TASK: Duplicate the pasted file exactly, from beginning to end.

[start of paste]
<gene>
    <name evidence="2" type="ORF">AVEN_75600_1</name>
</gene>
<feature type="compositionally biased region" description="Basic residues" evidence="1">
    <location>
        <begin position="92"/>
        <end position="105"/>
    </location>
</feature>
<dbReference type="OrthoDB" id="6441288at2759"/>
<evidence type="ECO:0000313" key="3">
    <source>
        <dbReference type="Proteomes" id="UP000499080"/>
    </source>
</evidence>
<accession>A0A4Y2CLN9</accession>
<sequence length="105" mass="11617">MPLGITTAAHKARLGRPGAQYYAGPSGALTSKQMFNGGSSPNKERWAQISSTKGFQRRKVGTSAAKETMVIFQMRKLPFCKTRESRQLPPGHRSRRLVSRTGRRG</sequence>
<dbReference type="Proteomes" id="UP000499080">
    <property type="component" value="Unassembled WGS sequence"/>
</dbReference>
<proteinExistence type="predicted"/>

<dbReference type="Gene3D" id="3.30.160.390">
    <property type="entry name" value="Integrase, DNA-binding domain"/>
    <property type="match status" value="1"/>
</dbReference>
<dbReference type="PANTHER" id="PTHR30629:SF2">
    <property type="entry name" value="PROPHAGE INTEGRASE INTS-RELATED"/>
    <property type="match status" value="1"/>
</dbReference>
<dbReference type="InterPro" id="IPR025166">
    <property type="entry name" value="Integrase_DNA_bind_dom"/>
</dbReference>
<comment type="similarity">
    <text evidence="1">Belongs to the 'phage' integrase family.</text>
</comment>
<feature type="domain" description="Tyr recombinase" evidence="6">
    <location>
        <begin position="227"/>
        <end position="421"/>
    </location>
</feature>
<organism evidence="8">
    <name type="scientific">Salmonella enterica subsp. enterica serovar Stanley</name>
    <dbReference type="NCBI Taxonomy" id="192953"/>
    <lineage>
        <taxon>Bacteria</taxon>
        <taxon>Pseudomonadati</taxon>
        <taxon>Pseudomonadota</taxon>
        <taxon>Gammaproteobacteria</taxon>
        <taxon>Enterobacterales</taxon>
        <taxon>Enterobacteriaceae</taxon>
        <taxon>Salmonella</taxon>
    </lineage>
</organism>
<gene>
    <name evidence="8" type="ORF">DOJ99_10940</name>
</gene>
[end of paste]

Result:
<gene>
    <name evidence="2" type="ORF">AVEN_75600_1</name>
</gene>
<feature type="compositionally biased region" description="Basic residues" evidence="1">
    <location>
        <begin position="92"/>
        <end position="105"/>
    </location>
</feature>
<dbReference type="OrthoDB" id="6441288at2759"/>
<evidence type="ECO:0000313" key="3">
    <source>
        <dbReference type="Proteomes" id="UP000499080"/>
    </source>
</evidence>
<accession>A0A4Y2CLN9</accession>
<sequence length="105" mass="11617">MPLGITTAAHKARLGRPGAQYYAGPSGALTSKQMFNGGSSPNKERWAQISSTKGFQRRKVGTSAAKETMVIFQMRKLPFCKTRESRQLPPGHRSRRLVSRTGRRG</sequence>
<dbReference type="Proteomes" id="UP000499080">
    <property type="component" value="Unassembled WGS sequence"/>
</dbReference>
<proteinExistence type="predicted"/>

<dbReference type="Gene3D" id="3.30.160.390">
    <property type="entry name" value="Integrase, DNA-binding domain"/>
    <property type="match status" value="1"/>
</dbReference>
<dbReference type="PANTHER" id="PTHR30629:SF2">
    <property type="entry name" value="PROPHAGE INTEGRASE INTS-RELATED"/>
    <property type="match status" value="1"/>
</dbReference>
<dbReference type="InterPro" id="IPR025166">
    <property type="entry name" value="Integrase_DNA_bind_dom"/>
</dbReference>
<comment type="similarity">
    <text evidence="1">Belongs to the 'phage' integrase family.</text>
</comment>
<feature type="domain" description="Tyr recombinase" evidence="6">
    <location>
        <begin position="227"/>
        <end position="421"/>
    </location>
</feature>
<organism evidence="8">
    <name type="scientific">Salmonella enterica subsp. enterica serovar Stanley</name>
    <dbReference type="NCBI Taxonomy" id="192953"/>
    <lineage>
        <taxon>Bacteria</taxon>
        <taxon>Pseudomonadati</taxon>
        <taxon>Pseudomonadota</taxon>
        <taxon>Gammaproteobacteria</taxon>
        <taxon>Enterobacterales</taxon>
        <taxon>Enterobacteriaceae</taxon>
        <taxon>Salmonella</taxon>
    </lineage>
</organism>
<gene>
    <name evidence="8" type="ORF">DOJ99_10940</name>
</gene>